Port Orchard caterer has a lot on its plate

Essence of the Thymes co-owner Ray Allwine prepares holiday stuffing.   - Charlie Bermant
Essence of the Thymes co-owner Ray Allwine prepares holiday stuffing.
— image credit: Charlie Bermant

When tallying the downtown Port Orchard businesses that have been around for a while, it’s easy to skip over Essence of the Thymes Catering, which has operated out of its Bay Street location since 2006, expanding its original operation when the store next door closed.

But since it doesn’t have a storefront retail operation, its presence isn’t widely felt.

“There have been a lot of nice changes downtown,” said co-owner Ray Allwine. “The paint job looks nice, and we enjoy being down here. There has been a slowdown in some parts of our business, but we are doing well. And we’re renewing our lease.”

According to Allwine, the downtown location has worked for the business, even though it was not their first choice.

Allwine, who runs the business along with his wife Gina Omalanz, first chose to operate out of their home.

This wasn’t possible, since zoning regulations required a greater distance between the well and the kitchen than what existed on their property.

Upon learning this, the couple drove around to scout locations, deciding that downtown was the place to be.

They built a kitchen and began catering dinners, weddings and other events.

“We’ve never had a really great year,” Allwine said. “Our business has decreased a little bit at a time but we are still doing well. The bad economy hasn’t really affected us. Large weddings are down a bit, but there is still enough work to keep us busy.”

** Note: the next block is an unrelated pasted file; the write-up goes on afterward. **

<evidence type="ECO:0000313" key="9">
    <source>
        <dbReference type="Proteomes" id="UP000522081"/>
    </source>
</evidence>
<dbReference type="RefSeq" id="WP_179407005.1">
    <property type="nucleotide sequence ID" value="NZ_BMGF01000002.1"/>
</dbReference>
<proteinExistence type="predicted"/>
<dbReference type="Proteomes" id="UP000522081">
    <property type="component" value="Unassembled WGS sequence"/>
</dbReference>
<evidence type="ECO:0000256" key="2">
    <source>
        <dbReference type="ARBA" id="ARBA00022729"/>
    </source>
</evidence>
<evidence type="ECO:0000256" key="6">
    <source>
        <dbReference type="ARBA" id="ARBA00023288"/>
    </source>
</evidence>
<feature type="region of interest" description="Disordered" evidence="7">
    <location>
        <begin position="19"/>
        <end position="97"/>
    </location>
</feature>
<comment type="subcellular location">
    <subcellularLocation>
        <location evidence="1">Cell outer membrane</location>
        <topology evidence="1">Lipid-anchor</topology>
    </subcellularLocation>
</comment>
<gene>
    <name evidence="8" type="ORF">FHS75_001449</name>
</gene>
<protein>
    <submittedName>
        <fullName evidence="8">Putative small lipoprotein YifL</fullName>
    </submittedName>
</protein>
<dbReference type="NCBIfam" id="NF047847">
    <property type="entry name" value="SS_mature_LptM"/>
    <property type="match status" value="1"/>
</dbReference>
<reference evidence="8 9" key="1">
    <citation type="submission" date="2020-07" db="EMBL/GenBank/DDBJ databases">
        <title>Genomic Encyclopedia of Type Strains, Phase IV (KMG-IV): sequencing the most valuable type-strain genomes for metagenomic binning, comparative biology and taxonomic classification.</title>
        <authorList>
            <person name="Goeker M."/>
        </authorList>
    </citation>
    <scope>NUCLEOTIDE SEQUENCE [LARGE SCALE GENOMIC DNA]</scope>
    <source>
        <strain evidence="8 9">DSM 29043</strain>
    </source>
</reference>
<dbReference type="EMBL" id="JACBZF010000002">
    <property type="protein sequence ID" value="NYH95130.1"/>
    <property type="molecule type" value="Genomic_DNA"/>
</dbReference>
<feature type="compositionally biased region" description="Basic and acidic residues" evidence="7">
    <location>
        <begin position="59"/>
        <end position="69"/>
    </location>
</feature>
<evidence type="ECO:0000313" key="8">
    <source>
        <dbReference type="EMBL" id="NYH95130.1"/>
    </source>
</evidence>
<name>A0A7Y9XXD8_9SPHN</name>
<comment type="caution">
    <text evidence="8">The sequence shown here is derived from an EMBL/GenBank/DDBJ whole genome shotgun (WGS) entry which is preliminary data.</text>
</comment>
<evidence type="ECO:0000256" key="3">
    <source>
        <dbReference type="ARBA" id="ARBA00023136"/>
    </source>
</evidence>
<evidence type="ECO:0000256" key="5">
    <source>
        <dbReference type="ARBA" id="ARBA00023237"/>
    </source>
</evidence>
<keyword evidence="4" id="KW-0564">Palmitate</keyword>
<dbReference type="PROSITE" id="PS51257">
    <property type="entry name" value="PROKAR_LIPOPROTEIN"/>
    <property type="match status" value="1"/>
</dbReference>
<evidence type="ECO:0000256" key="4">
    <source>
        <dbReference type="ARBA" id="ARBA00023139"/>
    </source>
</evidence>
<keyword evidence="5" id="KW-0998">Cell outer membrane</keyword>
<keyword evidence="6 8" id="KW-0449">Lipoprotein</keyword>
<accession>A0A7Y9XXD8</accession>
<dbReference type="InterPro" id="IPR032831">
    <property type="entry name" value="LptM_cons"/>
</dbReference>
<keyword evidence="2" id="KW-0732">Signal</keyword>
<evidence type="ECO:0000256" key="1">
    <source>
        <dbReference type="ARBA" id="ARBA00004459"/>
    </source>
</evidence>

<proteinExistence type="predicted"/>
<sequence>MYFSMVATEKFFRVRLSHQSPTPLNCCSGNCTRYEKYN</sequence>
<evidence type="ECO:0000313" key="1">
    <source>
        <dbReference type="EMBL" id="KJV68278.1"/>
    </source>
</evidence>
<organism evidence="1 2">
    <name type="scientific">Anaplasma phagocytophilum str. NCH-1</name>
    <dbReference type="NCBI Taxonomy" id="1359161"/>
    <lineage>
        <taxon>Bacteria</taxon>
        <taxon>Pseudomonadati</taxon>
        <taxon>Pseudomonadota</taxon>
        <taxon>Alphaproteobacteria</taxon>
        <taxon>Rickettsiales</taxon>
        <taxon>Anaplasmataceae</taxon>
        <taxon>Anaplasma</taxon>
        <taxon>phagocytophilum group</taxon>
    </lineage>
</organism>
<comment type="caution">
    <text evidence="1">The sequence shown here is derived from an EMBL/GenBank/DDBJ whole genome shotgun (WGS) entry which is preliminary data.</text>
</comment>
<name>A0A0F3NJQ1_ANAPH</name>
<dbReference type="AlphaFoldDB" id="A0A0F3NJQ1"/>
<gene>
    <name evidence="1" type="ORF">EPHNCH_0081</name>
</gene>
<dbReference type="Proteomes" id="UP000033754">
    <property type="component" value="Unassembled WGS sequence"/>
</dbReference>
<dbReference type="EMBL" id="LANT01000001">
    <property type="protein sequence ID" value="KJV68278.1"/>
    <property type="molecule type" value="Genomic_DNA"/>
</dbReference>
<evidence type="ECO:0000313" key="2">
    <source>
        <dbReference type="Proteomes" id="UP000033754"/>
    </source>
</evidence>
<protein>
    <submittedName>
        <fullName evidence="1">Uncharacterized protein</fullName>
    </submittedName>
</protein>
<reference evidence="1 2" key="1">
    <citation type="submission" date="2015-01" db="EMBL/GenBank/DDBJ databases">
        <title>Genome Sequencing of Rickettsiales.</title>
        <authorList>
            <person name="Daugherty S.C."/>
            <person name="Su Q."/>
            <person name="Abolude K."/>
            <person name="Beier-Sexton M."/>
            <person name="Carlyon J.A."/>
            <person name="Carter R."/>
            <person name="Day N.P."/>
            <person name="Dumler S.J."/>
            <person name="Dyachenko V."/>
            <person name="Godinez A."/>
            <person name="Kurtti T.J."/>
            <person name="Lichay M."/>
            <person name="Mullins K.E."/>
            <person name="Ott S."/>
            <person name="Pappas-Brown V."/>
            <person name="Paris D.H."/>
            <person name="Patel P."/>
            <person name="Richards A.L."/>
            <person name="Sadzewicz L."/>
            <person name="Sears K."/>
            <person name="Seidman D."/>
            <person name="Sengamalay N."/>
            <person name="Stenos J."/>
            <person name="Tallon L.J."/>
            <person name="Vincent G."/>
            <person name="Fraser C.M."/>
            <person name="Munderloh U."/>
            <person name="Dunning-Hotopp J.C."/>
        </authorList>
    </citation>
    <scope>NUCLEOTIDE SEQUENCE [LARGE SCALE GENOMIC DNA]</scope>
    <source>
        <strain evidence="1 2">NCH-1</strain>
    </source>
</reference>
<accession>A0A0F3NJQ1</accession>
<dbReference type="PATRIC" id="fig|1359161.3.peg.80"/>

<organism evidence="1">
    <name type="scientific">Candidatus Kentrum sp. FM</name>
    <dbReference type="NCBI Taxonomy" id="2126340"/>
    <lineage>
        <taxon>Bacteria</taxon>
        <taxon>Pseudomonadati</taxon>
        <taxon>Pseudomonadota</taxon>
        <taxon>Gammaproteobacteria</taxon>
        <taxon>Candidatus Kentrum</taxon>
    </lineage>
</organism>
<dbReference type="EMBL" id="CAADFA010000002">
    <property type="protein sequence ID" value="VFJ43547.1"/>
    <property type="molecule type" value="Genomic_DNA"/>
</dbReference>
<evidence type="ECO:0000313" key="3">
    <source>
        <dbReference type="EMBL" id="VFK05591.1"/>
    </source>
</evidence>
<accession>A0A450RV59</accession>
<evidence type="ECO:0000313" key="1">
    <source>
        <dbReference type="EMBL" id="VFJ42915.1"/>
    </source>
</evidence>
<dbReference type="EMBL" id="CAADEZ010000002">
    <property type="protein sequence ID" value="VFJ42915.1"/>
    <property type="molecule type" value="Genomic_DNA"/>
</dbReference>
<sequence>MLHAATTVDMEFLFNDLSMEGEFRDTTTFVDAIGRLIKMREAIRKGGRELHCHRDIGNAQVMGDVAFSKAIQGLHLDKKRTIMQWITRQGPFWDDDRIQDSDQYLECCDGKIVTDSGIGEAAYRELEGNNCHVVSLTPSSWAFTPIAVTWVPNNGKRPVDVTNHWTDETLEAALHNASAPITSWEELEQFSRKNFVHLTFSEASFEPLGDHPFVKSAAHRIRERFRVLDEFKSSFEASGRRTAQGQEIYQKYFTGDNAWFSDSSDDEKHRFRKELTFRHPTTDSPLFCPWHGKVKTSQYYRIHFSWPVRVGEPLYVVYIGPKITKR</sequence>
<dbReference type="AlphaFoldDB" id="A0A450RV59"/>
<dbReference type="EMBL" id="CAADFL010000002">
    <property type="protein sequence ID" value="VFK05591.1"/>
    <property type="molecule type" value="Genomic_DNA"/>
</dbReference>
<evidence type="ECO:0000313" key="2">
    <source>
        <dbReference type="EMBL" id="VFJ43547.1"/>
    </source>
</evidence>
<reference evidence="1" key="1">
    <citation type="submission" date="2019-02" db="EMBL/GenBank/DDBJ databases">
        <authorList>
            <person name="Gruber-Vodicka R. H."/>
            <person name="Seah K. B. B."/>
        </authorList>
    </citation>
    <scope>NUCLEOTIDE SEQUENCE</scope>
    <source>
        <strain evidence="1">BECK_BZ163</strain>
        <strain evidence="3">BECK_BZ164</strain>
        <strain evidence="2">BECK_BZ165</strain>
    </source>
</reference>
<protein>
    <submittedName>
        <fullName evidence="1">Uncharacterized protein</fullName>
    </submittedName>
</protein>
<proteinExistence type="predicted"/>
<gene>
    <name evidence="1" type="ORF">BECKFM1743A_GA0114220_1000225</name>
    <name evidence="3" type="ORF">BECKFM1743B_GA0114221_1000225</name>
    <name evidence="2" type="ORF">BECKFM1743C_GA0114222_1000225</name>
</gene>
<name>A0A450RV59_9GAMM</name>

Allwine said the business is stable year-round since landing the contract to cater the Admiral Theater’s dinner shows in 2008.

“We’re in pretty good shape because the wedding season and the Admiral season are consecutive,” he said. “When one winds down, the other begins. The market has adjusted to where we need to be.”

When meeting with a new client, Allwine builds a custom menu from available choices.

Vegetarian options are available for the more health-conscious, while the core menu depends on standbys like prime rib and grilled salmon.

There are also several menu items that Allwine and Omalanz have developed, such as a “bollita” — a stuffed cherry tomato with olives and cheese.

“There are some people who want a traditional wedding while others are more informal,” Allwine said. “We have basic menus and custom menus. Our clients want to push the envelope and they don’t want to serve the same thing that you would have at another wedding.”

Essence of the Thyme’s event planning doesn’t stop with the menu selection, as artful presentation of the food is an important part of the atmosphere. Layout can also make a difference.

“We offer the option of using ‘food stations’ for different parts of the menu instead of a traditional buffet,” Allwine said. “It’s a different experience for the guests. They get up and move around and interact with each other.”

Allwine said he enjoys working as a caterer and the freedom it brings, as opposed to running a restaurant.

“Cooking isn’t magic,” he said. “A lot of people want to do it themselves, but sometimes you want to hire a caterer to take some of the weight off of your shoulders.”

We encourage an open exchange of ideas on this story's topic, but we ask you to follow our guidelines for respecting community standards. Personal attacks, inappropriate language, and off-topic comments may be removed, and comment privileges revoked, per our Terms of Use. Please see our FAQ if you have questions or concerns about using Facebook to comment.
blog comments powered by Disqus

Read the Oct 21
Green Edition

Browse the print edition page by page, including stories and ads.

Browse the archives.

Friends to Follow

View All Updates